WASHINGTON — Pizzas and hamburgers in the school lunch line would be healthier under child nutrition legislation passed by the Senate Thursday, a key part of first lady Michelle Obama's campaign to end childhood obesity.
The $4.5 billion legislation passed by voice vote would create new standards for all foods in schools, including vending machine items, to give students healthier meal options. It would also expand the number of low-income children eligible for free or reduced cost meals.
The legislation had stalled since Senate committee passage in March, but it gained new attention as the White House became involved this week. President Barack Obama on Thursday called Sen. Tom Coburn, R-Okla., who had concerns about the cost of the bill and had threatened to object to it, to assure him the legislation was paid for. The bill has been a top priority for Senate Agriculture Chairwoman Blanche Lincoln, an Arkansas Democrat who is in a tough re-election race this year.
First lady Michelle Obama praised the bill shortly after it was passed, calling it a "groundbreaking piece of legislation that will help us provide healthier school meals to children across America" that "will play an integral role in our efforts to combat childhood obesity."
A similar bill is pending in the House after committee approval last month.
The new nutrition standards would not remove popular foods like pizzas from schools completely, but would make them healthier, using whole-wheat crust or low-fat mozzarella, for example. Vending machines could be stocked with less candy and fewer high-calorie sodas.
Creation of new standards, which public health advocates have sought for a decade, has unprecedented support from many of the nation's largest food and beverage companies. The two sides came together on the issue as a heightened interest in nutrition made it more difficult for the companies to push junk foods in schools.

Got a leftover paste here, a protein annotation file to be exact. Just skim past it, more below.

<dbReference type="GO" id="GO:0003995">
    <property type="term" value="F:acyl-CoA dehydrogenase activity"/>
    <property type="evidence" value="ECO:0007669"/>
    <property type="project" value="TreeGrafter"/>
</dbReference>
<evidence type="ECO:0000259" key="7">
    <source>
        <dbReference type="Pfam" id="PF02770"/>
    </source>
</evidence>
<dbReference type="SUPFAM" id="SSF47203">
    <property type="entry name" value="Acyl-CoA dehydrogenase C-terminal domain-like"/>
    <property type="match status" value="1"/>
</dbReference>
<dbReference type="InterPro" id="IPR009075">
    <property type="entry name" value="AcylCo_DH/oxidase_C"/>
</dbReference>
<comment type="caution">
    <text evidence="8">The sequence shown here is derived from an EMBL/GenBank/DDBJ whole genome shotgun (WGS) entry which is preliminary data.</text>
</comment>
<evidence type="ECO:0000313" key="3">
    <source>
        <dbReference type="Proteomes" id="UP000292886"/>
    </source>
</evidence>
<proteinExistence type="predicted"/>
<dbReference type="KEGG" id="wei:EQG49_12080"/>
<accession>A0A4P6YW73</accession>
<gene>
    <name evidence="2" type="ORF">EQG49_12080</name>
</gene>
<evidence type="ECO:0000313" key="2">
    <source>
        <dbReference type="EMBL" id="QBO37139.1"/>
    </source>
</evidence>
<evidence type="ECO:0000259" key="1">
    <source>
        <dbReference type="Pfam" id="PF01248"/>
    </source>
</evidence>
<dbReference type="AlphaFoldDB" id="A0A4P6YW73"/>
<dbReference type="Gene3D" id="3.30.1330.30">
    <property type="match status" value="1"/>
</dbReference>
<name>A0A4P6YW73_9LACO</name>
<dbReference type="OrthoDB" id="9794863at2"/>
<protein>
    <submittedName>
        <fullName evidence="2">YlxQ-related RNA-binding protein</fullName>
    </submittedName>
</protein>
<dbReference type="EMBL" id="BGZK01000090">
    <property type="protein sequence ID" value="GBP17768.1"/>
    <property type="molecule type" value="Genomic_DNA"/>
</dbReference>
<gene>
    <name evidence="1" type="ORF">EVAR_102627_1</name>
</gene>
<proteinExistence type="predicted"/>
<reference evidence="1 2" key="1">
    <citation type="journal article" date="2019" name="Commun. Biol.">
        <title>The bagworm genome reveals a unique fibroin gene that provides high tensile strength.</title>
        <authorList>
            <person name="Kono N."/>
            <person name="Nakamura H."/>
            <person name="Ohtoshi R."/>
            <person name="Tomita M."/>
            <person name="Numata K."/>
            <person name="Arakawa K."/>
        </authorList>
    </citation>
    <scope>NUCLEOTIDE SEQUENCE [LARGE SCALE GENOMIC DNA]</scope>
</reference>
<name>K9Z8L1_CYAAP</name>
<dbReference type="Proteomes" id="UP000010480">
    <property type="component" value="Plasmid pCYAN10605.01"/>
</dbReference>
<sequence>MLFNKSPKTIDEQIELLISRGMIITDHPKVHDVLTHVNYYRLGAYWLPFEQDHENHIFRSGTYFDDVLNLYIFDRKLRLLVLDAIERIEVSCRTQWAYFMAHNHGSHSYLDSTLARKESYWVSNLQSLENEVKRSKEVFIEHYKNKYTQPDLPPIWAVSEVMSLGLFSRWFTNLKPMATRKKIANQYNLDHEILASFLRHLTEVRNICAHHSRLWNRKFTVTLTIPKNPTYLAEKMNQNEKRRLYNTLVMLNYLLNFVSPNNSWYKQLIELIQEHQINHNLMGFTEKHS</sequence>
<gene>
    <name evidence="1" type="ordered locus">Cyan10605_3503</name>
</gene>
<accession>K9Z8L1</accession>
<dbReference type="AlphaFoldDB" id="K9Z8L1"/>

Congressional passage of the bill would be only the first step. Decisions on what kinds of foods will be sold — and what ingredients may be limited — would be left up to the Agriculture Department.
Part of the deal to move the legislation this week was to change the way it was paid for. While the committee bill partially paid for the legislation by reducing conservation subsidies paid to farmers for using environmentally friendly farming practices, the Senate-passed bill took $2.2 billion out of future funding for food stamp programs instead after some farm-state senators objected to using the subsidy money.
Hunger advocates who had previously supported the bill said they would now oppose it.
"If the only way they can pay for anything is to cut food stamp benefits, then the nation is in worse shape than we thought," Jim Weill, president of the Food Research and Action Center, said after the vote Thursday.
Lincoln said Democrats used the money for child nutrition because lawmakers had been eyeing that pot of money for other priorities as well. Food stamp money was also used to pay for a jobs bill the Senate passed Thursday.
"I think it's most appropriate if these dollars are going to be spent, that they are spent on nutrition for kids," she said.
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